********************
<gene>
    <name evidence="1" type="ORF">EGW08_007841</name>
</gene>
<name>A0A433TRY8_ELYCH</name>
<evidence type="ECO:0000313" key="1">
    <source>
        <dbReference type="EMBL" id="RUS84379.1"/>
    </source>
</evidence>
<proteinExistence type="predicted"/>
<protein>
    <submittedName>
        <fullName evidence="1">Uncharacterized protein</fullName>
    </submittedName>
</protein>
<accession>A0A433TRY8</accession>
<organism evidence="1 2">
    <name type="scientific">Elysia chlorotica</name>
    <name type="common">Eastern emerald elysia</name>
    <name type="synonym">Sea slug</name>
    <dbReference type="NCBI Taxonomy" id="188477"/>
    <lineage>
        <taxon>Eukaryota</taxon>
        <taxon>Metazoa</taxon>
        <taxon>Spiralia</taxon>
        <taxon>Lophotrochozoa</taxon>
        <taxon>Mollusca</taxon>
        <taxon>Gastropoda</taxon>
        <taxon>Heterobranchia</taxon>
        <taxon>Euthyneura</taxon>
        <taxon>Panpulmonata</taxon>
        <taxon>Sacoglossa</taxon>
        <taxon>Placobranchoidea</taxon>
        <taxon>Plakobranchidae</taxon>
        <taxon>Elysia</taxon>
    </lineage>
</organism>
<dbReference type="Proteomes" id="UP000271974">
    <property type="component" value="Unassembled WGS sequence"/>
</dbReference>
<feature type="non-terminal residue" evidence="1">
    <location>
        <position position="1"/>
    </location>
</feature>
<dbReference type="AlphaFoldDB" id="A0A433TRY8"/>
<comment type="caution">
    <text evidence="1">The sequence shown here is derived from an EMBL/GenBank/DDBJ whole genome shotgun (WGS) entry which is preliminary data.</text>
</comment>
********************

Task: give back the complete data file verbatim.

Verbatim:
<gene>
    <name evidence="1" type="ORF">EGW08_007841</name>
</gene>
<name>A0A433TRY8_ELYCH</name>
<evidence type="ECO:0000313" key="1">
    <source>
        <dbReference type="EMBL" id="RUS84379.1"/>
    </source>
</evidence>
<proteinExistence type="predicted"/>
<protein>
    <submittedName>
        <fullName evidence="1">Uncharacterized protein</fullName>
    </submittedName>
</protein>
<accession>A0A433TRY8</accession>
<organism evidence="1 2">
    <name type="scientific">Elysia chlorotica</name>
    <name type="common">Eastern emerald elysia</name>
    <name type="synonym">Sea slug</name>
    <dbReference type="NCBI Taxonomy" id="188477"/>
    <lineage>
        <taxon>Eukaryota</taxon>
        <taxon>Metazoa</taxon>
        <taxon>Spiralia</taxon>
        <taxon>Lophotrochozoa</taxon>
        <taxon>Mollusca</taxon>
        <taxon>Gastropoda</taxon>
        <taxon>Heterobranchia</taxon>
        <taxon>Euthyneura</taxon>
        <taxon>Panpulmonata</taxon>
        <taxon>Sacoglossa</taxon>
        <taxon>Placobranchoidea</taxon>
        <taxon>Plakobranchidae</taxon>
        <taxon>Elysia</taxon>
    </lineage>
</organism>
<dbReference type="Proteomes" id="UP000271974">
    <property type="component" value="Unassembled WGS sequence"/>
</dbReference>
<feature type="non-terminal residue" evidence="1">
    <location>
        <position position="1"/>
    </location>
</feature>
<dbReference type="AlphaFoldDB" id="A0A433TRY8"/>
<comment type="caution">
    <text evidence="1">The sequence shown here is derived from an EMBL/GenBank/DDBJ whole genome shotgun (WGS) entry which is preliminary data.</text>
</comment>